Nonlinearity adds friction to war in the cyber domain through three mechanisms: complexity, chaos, and speed.  Complexity, as noted above, increases with connectivity, causing a decrease in competency and an increase in fragility.  Chaos is a state of nonlinear systems when they are highly sensitive to initial starting conditions – which, as in war, cannot be accurately known.  Chaotic systems, like the weather, have an upper bound on what it may be possible to know about the system’s behavior.  Lastly, the speed and tempo of operations in cyberspace, addressed earlier, create uncertainty.  Returning to Boyd’s OODA loop, one normally thinks of cycling faster than an adversary can respond.  In cyberspace, it is possible to cycle faster than the originator can respond.  If your response completes before you have an ability to observe and orient from the outcome of your own act, yet you continue to act, you are stuck in a self-defeating OODA loop.

What is more important in understanding war in cyberspace is not how much we can know, but how much we cannot know with mathematical certainty.  It is the limit on certainty, defined by nonlinearity and expressed in cyber war as Clausewitzian friction, which is important.  The science of nonlinearity has closed the door forever on our ability to remove friction through the application of technology.[69]

Irregular War and Terrorism

War from cyberspace is technologically based war that aims to be short, sharp, and decisive – the epitome of Western war.  The cost of entry is very high and the cost to sustain the capability even higher.  War within cyberspace is fundamentally different.  As Secretary Lynn noted,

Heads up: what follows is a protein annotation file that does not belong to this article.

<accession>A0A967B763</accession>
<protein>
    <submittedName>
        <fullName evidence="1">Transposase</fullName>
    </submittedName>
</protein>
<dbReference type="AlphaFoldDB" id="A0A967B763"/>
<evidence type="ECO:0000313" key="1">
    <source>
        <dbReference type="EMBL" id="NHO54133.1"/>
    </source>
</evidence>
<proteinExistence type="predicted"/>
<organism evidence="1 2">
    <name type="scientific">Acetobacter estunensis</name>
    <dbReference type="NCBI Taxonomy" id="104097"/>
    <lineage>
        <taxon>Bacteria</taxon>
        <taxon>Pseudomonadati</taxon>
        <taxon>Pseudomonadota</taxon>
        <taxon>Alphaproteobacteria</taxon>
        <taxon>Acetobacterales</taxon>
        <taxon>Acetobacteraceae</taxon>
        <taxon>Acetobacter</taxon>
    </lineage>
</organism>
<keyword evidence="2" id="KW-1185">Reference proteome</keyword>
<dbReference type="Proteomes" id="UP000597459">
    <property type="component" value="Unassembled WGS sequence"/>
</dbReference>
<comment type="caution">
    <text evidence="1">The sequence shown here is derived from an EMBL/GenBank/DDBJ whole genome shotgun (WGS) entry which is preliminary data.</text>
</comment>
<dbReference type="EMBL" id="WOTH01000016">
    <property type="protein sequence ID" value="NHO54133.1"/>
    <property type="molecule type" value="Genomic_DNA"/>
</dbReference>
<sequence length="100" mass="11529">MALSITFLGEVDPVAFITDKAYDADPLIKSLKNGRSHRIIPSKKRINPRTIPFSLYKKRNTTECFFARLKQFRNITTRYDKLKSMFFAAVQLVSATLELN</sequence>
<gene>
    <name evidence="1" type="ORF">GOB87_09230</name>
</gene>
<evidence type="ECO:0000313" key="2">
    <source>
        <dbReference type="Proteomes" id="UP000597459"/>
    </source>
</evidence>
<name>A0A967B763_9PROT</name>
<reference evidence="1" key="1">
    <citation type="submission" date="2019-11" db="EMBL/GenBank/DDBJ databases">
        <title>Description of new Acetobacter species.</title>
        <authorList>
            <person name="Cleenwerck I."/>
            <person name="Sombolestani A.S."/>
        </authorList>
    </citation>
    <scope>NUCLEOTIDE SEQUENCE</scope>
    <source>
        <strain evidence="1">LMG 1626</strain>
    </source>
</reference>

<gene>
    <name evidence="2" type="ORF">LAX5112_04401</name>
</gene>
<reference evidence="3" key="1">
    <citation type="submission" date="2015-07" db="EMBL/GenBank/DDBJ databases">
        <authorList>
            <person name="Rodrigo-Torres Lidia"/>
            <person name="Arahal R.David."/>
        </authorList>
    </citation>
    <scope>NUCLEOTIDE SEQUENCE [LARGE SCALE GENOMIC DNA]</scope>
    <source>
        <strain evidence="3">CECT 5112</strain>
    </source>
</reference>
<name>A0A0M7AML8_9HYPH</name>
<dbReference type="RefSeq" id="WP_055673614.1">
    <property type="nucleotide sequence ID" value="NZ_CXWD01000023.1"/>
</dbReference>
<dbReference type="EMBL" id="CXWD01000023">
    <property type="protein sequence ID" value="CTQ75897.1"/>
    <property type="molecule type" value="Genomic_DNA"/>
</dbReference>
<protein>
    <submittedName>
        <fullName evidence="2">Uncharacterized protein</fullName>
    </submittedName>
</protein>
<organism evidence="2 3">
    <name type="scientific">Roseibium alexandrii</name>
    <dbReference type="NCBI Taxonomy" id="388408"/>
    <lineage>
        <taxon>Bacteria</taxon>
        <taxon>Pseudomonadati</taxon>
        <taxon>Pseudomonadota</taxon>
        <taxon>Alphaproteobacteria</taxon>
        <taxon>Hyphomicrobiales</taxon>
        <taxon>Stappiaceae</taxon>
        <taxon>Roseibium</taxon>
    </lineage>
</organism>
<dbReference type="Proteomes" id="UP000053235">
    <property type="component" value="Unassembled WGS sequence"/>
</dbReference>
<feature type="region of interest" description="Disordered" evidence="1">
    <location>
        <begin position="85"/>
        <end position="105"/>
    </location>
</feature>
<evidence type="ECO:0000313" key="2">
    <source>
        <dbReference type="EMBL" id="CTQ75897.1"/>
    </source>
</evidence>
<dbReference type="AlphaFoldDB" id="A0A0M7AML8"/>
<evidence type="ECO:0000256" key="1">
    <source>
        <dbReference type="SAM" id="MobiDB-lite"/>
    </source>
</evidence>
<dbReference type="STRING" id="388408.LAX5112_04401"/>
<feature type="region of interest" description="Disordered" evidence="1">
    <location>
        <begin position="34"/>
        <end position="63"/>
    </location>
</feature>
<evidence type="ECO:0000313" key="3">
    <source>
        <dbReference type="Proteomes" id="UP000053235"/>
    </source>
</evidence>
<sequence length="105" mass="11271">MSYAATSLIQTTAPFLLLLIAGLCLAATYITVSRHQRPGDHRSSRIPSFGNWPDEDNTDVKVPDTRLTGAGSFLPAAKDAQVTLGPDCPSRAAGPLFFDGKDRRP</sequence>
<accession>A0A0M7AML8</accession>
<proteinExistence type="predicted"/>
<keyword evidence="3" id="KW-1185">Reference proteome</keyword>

Cyberwarfare is asymmetric.  The low cost of computing devices means that U.S. adversaries do not have to build expensive weapons, such as stealth fighters or aircraft carriers, to pose a significant threat to U.S. military capabilities.  A dozen determined computer programmers can, if they find a vulnerability to exploit, threaten the United States’ global logistics network, steal its operational plans, blind its intelligence capabilities, or hinder its ability to deliver weapons on target.[70]

Nor are adversaries limited to nation states.  The low cost of entry allows non-state actors to pursue war within cyberspace with great effect.  Cyberspace gives minor actors global reach and impact.  Hitherto, guerrilla war could only be fought successfully on one’s home territory, as it was necessary to rely on the local population for support and anonymity.  With cyberspace, it is now possible to project guerrilla war beyond one’s home territory.  It is now possible to gather supporters linked not by geography, but ideology.  War within cyberspace is essentially the low intensity, attack and retreat, anonymous warfare characteristic of classic guerrilla warfare fought by non-state actors disadvantaged by the wealth and technology of Western states.